September 2017 Concert Reviews

October 2017 Concert Reviews
Tasmin Little & Piers Lane at Wigmore Hall
Saturday, September 30, 2017 |  Courtesy of Tasmin Little and Piers Lane, Wigmore Hall played host to Violin Sonatas by two Brits, a Pole, and a Belgian-Frenchman. 
London Philharmonic Orchestra – Vladimir Jurowski conducts Bruckner’s Fifth – Richard Goode plays Mozart K466
Saturday, September 30, 2017 |  Vladimir Jurowski’s leisurely Bruckner traversal (taking almost a decade even if he excludes the ‘Studien-symphonie’ and ‘Die Nullte’, along with those various revisions known to have been approved by the composer) continued here with the Fifth Symphony; given here in what was billed as its “1878 version”... ... In the first half Richard Goode essayed Mozart’s Twentieth Piano Concerto... 
Acosta Danza Debut at Sadler's Wells
Friday, September 29, 2017 |  Acosta Danza’s ‘Debut’ may not have been perfect, but it has shown that Acosta’s vision for dance in his home country is becoming a reality, and that his talents include genuine artistic leadership. 
Philharmonia Orchestra opening concert of the 2017-18 season – Esa-Pekka Salonen conducts Sibelius 6 & 7 and Anna Thorvaldsdottir’s Aeriality – Pekka Kuusisto plays Daníel Bjarnason’s Violin Concerto
Thursday, September 28, 2017 |  With Sibelius’s Fifth Symphony ringing in my ears from twenty-four hours earlier, conducted in the Barbican Hall by Sakari Oramo, it was good to now encounter his final two such masterworks from Esa-Pekka Salonen to open the Philharmonia Orchestra’s London season and also cue Southbank Centre’s Nordic Music Days.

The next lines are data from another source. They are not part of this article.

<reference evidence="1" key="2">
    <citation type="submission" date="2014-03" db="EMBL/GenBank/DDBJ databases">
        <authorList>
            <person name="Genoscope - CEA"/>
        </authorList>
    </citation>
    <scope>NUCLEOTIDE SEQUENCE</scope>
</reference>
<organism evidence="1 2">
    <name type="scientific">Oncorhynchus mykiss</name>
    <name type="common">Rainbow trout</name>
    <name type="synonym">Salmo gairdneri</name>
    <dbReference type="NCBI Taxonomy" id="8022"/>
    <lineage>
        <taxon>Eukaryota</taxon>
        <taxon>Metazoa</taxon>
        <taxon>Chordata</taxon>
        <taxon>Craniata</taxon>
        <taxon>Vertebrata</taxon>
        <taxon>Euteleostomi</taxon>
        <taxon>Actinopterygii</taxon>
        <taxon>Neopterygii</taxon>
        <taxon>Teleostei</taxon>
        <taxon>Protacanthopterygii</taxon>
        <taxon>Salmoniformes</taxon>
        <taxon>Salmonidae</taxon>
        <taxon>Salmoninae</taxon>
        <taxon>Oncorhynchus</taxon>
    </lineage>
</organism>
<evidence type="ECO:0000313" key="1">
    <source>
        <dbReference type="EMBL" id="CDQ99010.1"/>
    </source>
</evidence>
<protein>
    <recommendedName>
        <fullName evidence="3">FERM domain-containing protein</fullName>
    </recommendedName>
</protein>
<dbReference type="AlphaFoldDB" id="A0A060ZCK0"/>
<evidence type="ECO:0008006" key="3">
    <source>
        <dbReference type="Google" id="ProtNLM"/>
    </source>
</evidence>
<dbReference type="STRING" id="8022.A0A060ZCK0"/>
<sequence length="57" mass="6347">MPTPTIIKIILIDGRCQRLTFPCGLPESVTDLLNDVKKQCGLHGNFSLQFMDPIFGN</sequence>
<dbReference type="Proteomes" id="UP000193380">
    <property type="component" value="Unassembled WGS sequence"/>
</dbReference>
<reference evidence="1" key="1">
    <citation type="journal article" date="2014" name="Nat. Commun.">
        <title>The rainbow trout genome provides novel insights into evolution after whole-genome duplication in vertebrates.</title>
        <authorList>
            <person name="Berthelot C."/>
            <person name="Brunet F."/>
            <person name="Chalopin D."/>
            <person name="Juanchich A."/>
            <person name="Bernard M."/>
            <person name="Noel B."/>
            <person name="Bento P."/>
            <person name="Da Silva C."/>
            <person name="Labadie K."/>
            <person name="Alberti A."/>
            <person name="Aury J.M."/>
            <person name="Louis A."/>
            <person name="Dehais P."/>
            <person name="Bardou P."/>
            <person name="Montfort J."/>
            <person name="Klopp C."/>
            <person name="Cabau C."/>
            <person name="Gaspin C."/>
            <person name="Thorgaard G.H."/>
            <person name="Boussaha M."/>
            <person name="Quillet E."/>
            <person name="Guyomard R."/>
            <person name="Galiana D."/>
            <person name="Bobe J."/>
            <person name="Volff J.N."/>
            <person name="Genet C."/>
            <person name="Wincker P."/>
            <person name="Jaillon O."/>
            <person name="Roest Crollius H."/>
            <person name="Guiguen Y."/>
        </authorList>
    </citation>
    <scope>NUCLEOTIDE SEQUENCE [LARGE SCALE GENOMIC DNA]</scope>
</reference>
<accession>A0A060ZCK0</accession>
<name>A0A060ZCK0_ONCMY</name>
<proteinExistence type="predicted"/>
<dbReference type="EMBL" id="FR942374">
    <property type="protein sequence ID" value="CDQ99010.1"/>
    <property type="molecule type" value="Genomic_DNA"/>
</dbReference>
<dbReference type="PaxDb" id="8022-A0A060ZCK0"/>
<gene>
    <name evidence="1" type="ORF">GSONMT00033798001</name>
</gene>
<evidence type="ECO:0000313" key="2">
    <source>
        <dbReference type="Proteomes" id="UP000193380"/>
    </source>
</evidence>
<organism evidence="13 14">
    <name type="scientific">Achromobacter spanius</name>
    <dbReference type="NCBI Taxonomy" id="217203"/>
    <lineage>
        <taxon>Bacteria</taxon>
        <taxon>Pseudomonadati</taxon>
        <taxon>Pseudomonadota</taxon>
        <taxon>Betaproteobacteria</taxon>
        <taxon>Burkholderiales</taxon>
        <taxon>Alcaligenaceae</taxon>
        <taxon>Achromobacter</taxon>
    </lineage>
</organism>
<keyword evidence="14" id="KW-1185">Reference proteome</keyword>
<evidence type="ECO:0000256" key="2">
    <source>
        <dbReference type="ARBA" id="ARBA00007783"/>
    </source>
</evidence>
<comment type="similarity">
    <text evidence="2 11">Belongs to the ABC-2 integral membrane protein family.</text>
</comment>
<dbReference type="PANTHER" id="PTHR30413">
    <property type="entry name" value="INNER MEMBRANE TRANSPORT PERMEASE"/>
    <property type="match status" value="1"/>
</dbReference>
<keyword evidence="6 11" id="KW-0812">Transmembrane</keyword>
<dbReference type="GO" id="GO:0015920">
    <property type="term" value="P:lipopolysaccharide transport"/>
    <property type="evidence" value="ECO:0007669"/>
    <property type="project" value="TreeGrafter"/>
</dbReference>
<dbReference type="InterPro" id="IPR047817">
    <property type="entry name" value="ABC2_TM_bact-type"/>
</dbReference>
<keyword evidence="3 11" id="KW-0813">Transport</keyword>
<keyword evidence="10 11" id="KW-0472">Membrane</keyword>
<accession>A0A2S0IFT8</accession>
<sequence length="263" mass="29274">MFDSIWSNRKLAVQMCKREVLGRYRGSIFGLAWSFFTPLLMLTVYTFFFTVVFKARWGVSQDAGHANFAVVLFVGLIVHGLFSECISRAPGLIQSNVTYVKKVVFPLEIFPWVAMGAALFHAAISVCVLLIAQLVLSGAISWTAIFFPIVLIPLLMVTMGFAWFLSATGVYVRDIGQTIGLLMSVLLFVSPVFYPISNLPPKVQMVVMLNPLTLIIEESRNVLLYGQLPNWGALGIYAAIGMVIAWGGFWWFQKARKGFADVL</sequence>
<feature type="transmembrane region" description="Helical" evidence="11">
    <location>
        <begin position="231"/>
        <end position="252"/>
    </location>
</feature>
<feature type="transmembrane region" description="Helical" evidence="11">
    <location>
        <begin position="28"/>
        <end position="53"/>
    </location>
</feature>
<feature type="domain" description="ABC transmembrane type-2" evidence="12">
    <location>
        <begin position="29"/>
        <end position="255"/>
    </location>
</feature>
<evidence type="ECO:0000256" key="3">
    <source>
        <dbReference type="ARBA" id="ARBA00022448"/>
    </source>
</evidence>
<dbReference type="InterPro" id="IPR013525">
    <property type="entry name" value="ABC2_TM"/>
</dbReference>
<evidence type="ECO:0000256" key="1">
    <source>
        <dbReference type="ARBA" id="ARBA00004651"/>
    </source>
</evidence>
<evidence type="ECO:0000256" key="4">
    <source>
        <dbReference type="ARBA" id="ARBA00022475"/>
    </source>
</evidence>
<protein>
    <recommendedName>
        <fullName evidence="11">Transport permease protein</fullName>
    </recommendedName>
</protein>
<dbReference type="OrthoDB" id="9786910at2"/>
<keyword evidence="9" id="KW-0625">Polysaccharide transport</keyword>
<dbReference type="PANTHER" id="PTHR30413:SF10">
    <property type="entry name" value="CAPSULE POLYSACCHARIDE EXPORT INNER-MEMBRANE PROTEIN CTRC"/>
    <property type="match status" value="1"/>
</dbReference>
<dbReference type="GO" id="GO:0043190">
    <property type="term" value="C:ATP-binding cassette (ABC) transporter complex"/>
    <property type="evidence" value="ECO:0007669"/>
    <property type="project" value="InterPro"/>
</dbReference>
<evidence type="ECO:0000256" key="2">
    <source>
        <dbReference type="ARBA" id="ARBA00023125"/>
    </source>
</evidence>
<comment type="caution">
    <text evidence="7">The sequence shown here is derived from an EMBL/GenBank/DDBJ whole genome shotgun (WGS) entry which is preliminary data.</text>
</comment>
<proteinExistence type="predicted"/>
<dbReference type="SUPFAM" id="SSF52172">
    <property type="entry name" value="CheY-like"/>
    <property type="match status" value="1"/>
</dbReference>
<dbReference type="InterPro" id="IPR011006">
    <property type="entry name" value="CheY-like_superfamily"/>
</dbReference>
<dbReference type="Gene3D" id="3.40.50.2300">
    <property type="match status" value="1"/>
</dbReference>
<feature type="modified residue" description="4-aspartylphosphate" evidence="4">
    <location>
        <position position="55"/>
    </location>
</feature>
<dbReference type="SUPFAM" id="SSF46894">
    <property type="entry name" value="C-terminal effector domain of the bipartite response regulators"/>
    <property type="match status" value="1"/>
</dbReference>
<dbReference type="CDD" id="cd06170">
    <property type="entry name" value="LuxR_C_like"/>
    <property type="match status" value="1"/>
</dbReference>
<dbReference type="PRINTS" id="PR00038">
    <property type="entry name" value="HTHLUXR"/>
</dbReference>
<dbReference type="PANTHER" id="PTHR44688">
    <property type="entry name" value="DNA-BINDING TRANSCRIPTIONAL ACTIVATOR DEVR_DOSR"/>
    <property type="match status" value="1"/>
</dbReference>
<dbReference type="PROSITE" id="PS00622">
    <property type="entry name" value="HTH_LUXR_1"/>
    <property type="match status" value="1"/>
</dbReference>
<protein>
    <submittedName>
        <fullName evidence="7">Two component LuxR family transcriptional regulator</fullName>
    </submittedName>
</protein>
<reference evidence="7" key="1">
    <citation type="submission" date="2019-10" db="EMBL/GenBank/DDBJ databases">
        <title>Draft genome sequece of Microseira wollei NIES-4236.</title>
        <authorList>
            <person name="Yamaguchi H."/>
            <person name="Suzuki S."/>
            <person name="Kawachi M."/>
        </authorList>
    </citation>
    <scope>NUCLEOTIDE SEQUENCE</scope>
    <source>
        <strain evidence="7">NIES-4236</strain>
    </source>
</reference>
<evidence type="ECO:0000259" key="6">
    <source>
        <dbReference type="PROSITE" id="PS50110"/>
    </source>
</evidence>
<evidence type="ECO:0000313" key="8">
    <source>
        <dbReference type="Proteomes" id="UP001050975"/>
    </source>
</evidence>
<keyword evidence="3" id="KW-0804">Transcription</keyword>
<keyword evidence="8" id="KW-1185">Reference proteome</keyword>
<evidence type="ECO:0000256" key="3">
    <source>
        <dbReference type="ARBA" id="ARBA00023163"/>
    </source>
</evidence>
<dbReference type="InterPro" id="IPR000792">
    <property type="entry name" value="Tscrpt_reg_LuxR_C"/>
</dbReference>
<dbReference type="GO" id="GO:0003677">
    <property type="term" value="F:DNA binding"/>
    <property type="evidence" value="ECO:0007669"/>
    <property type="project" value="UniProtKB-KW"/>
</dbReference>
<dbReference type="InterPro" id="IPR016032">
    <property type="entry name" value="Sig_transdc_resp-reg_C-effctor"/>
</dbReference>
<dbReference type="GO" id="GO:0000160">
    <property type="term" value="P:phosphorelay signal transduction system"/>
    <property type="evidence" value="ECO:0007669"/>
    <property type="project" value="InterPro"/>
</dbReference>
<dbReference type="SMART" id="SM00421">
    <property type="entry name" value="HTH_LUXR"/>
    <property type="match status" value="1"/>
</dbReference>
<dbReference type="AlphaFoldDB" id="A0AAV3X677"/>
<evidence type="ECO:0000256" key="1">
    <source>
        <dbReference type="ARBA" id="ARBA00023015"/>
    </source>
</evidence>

Robert Holl & András Schiff at Wigmore Hall – Schubert Songs
Thursday, September 28, 2017 |  With so varied and vast a body of work as Schubert’s six-hundred or so Lieder, it is inevitable that not all songs live up to the exalted level of others. This instalment of Wigmore Hall’s Schubert Song series felt like an exercise in mopping up some of the less prominent or memorable items... ... Robert Holl may not be blamed for that... ... Certainly he projected a powerful yet lyrical voice and he also brought down his hefty, authoritative presence to a more fitting level of youthful guilelessness and candour for ‘Der blinde Knabe’, underpinned by the complementary (and in the context, by no means ironic) radiant glow of András Schiff’s accompaniment. 
English National Opera – Verdi’s Aida – Latonia Moore, Gwyn Hughes Jones, Michelle DeYoung; directed by Phelim McDermott; conducted by Keri-Lynn Wilson
Thursday, September 28, 2017 |  Musically, English National Opera’s season-launching Aida is often inspired. It is, though, a difficult enough work to mount without imposing a staging, by Phelim McDermott, that manages to be both hectic and static. The director of ENO’s Satyagraha and Akhnaten is no stranger to spectacle, but things do not gel in this production. ... Latonia Moore has form as Aida... ... Gwyn Hughes Jones is a stand-and-deliver Radamès... ... Keri-Lynn Wilson, who was terrific conducting ENO’s La fanciulla del West, produces similarly superb results with Aida. 
BBC Symphony Orchestra opening concert of the 2017-18 season – Sakari Oramo conducts Death and Transfiguration & Sibelius 5 – Alina Pogostkina plays Berg’s Violin Concerto
Wednesday, September 27, 2017 |  If Death, albeit with a Transfiguration, and an in memoriam Violin Concerto, its composer to die soon after completing it, seems a too solemn way to open the BBC Symphony Orchestra’s new season, then that is to reckon without Richard Strauss’s and Alban Berg’s capacity to write ecstatic masterpieces. ... Sakari Oramo presided over a compelling account of Death and Transfiguration... ... Alina Pogostkina gave an intimate and sweet-toned account of the solo part...